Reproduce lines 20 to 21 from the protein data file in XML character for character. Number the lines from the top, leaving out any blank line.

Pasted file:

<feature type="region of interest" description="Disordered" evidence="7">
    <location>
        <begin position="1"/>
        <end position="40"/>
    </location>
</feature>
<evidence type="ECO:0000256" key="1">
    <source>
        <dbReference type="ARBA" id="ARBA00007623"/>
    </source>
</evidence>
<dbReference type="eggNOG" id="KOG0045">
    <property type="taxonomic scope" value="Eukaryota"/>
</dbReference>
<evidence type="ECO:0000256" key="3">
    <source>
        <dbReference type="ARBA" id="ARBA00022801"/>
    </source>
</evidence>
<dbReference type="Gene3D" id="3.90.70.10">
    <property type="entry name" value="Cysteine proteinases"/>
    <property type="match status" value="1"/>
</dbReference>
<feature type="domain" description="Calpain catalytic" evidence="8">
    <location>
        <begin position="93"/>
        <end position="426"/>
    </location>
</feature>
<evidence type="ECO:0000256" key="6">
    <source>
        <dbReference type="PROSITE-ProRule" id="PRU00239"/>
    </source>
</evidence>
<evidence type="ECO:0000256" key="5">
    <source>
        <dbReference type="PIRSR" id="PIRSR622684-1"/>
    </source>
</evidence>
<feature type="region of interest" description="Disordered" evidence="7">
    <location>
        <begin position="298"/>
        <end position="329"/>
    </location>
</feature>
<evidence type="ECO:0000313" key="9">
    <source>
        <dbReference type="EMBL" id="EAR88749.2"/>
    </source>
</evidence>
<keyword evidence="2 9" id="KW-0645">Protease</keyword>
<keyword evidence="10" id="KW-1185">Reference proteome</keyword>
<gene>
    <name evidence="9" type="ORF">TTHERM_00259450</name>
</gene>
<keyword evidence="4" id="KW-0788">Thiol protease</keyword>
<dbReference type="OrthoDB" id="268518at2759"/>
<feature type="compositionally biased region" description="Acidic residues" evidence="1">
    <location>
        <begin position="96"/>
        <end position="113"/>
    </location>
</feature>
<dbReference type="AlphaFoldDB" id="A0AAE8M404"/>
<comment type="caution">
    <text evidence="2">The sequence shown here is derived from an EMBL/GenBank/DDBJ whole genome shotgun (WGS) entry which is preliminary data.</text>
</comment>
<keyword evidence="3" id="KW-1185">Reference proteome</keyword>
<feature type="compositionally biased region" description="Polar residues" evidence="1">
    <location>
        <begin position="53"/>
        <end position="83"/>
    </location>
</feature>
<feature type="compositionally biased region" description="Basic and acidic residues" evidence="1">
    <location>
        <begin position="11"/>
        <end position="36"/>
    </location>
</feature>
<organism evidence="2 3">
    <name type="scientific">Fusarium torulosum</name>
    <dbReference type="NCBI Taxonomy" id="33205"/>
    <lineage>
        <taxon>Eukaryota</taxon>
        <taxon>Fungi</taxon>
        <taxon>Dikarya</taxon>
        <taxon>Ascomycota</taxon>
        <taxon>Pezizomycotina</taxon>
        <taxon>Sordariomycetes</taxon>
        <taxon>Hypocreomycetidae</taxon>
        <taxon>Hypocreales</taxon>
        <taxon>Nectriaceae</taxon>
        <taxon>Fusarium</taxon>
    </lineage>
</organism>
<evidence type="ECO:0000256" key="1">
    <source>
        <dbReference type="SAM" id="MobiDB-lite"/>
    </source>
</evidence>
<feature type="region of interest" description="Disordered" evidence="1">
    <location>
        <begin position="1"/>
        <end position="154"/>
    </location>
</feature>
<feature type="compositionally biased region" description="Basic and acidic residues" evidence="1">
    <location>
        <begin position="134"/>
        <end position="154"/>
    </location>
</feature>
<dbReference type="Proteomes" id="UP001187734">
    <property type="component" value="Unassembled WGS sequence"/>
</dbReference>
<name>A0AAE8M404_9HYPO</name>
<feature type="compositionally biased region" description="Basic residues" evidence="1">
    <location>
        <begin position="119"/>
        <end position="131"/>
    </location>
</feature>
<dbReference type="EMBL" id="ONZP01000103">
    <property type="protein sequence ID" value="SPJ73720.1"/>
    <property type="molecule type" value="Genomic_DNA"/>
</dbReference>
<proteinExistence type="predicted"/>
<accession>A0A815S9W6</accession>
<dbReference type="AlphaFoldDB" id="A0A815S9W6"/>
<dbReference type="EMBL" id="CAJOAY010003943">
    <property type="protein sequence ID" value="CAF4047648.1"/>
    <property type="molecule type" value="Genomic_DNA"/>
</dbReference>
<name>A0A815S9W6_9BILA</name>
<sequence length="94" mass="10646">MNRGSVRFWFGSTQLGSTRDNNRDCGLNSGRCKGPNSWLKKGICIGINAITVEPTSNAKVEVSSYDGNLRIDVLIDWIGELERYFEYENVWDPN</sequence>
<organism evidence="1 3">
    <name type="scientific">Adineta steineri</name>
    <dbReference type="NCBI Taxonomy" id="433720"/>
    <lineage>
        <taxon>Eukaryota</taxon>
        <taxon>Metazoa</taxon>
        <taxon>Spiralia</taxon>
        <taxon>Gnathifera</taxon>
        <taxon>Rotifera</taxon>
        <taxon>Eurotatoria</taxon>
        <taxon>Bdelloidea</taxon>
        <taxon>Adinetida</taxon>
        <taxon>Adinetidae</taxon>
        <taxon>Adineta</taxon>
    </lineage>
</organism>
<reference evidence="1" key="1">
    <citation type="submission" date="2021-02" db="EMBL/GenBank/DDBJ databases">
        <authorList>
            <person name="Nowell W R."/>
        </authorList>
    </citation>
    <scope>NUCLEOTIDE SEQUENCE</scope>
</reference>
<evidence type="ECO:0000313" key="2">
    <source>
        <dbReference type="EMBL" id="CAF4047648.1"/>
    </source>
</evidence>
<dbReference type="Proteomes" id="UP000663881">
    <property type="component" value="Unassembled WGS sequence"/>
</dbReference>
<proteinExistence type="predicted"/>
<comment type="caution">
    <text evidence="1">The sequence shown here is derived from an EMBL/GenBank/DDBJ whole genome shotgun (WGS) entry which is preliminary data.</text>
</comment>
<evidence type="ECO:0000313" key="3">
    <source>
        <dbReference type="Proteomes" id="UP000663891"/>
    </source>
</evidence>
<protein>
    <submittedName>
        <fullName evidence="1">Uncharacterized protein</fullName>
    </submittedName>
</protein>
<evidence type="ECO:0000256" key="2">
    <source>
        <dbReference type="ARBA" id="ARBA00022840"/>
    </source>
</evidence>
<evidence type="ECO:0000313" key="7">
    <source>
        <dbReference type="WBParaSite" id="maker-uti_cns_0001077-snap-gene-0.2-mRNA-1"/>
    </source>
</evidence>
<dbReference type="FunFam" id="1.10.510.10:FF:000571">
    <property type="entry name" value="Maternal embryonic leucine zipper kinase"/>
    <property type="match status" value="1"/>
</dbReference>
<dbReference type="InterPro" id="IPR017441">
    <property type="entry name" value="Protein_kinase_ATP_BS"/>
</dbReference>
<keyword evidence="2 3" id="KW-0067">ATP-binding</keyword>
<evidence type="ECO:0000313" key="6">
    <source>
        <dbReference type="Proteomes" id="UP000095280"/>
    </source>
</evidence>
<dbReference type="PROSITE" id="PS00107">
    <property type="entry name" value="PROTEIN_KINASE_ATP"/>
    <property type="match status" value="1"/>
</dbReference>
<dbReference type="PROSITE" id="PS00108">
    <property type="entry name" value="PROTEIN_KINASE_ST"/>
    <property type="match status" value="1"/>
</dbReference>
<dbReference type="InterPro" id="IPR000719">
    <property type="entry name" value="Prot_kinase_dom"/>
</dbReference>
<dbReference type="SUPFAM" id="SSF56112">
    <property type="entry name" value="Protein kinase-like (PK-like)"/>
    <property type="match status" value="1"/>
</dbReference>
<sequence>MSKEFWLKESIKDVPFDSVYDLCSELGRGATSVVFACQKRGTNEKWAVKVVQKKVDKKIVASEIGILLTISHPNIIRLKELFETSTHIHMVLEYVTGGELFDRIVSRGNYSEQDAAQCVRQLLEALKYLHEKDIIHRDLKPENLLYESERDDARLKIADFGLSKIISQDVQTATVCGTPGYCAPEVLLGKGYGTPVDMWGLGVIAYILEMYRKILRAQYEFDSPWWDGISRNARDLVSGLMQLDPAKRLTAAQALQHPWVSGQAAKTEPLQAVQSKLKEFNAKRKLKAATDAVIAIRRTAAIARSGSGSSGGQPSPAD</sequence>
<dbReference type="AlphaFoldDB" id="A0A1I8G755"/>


<dbReference type="Gene3D" id="3.90.70.10">
    <property type="entry name" value="Cysteine proteinases"/>